I’m a petroleum engineer from IIT Dhanbad. I first started working in a top IT company, but the work there was not something that I found very satisfying. I felt that I could do better; the work didn’t seem to take into account all my skills. At this time, I was in touch with one of my seniors from IIT, Tarun. We would talk quite often and he would tell me all about the start-up that he was working on and give me details of what work was involved. Once he asked me if I would want to work for me. I was also looking for something different. I found it quite interesting and eventually made the decision to move.
I was a little apprehensive at first. The company I was working for offered me security; start-ups, on the other hand, can go one way or the other. But the way I saw it, you can take risks until you’re 30. It is a question of opportunity cost. At my company, I was only a small cog in a small project; I had to take approvals for everything. Growth was out of the question there. However, at MCaffeine I was in on the ground floor. I was part of building the whole business up and the decision making and growth would also be exponential. I started out in operations and went on to take charge of the new product line when we first started out with the personal care products as part of a pilot project.
Moving from being a petroleum engineer to being part of running a start-up wasn’t as big a shift as many might imagine. In college, I had been very active in extra-curricular activities, especially when it came to organising cultural fests and so on. I knew I could manage people and events; in fact, I felt that this was something that I wanted to do, organization and management. As for the rest, well, college doesn’t really expose you to the industry. In Wipro, what I was doing was a core job, IT-related stuff. However, at MCaffeine I got the chance to explore my management and organizational skills and I haven’t looked back since.
I find that working here is a learning experience. People don’t take you to task for making mistakes as long as you learn from them and don’t repeat the same mistake. What I really like is that you’re allowed to make a lot of mistakes so long as you learn from them. So make new mistakes; just don’t repeat old ones. In addition, I get the opportunity to move around a lot and meet a lot of people.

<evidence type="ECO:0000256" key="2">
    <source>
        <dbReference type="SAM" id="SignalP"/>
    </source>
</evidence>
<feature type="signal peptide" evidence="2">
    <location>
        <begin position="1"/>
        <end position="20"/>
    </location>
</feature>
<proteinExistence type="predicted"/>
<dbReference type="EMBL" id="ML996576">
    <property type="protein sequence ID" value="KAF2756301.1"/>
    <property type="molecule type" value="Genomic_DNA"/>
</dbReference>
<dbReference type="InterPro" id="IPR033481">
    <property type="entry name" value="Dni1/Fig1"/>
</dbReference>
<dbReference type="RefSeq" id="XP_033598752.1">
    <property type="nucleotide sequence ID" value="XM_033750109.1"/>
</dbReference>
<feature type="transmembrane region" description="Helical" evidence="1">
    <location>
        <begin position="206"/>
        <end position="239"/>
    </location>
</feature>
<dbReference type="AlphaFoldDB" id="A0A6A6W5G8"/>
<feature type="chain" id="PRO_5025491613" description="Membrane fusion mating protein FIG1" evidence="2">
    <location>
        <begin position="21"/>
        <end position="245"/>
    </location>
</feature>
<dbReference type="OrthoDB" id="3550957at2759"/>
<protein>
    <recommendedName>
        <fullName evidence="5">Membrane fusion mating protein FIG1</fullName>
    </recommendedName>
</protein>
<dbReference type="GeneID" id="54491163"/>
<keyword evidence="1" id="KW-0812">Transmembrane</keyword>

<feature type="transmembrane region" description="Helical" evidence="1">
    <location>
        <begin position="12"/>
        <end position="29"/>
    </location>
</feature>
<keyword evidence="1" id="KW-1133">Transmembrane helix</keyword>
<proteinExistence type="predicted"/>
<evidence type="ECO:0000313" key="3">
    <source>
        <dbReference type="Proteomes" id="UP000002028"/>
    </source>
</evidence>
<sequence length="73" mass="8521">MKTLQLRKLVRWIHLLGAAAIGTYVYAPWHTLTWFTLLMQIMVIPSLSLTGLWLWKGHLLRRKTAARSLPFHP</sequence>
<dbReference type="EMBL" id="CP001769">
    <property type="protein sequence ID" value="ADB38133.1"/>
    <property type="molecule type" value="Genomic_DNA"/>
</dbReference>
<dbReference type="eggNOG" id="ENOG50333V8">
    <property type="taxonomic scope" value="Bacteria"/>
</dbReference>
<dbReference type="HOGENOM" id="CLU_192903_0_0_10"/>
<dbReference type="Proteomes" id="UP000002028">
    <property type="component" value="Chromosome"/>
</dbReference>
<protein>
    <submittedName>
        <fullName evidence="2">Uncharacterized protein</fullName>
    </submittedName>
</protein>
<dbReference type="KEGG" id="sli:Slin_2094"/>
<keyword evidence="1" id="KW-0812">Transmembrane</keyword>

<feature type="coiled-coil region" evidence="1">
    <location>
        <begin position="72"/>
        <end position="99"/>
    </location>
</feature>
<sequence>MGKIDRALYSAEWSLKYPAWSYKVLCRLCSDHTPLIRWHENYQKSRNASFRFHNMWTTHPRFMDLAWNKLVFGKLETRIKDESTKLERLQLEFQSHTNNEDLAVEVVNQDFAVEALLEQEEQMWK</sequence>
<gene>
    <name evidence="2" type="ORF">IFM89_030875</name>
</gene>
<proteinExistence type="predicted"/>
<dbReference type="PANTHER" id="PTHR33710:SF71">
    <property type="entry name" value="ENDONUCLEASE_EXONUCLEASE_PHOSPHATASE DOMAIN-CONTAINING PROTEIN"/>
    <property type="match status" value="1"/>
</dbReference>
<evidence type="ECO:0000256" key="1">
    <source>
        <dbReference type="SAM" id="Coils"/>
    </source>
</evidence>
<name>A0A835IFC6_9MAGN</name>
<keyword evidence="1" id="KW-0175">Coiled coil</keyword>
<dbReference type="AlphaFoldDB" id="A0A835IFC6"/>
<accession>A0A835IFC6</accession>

When we started the company, we were very clear that it would be a lifestyle brand. We were going to focus on solving actual problems, such as dandruff, for example, rather than perpetuating societal attitudes about fairness. When we started creating awareness about our products and our philosophy, I felt that we are doing something right.
When my cousin was to get married, I realized that the only criterion my relatives had was that the girl should be fair. Ever since we are children, this concept of fairness is drilled into us by society. If someone is fairer, they are better looking and automatically, they are more confident, whereas someone who is darker may lose their self-confidence. Even in college, someone smarter might get ignored, simply because they didn’t look a certain way.
Primarily, I think that the whole fairness issue is something that women have to face a lot more than men do. I know that there are fairness products for men out there, but I believe that that is something that manufacturers are trying to create a need for, since the market for women is pretty saturated. I believe that even today, the pressure is more on women to be fairer. I’m not saying that men don’t face this issue, but it’s more their own insecurity about themselves rather than society’s expectations. Women, on the other hand, get told upfront that they aren’t fair enough and, therefore, good enough.- Saurabh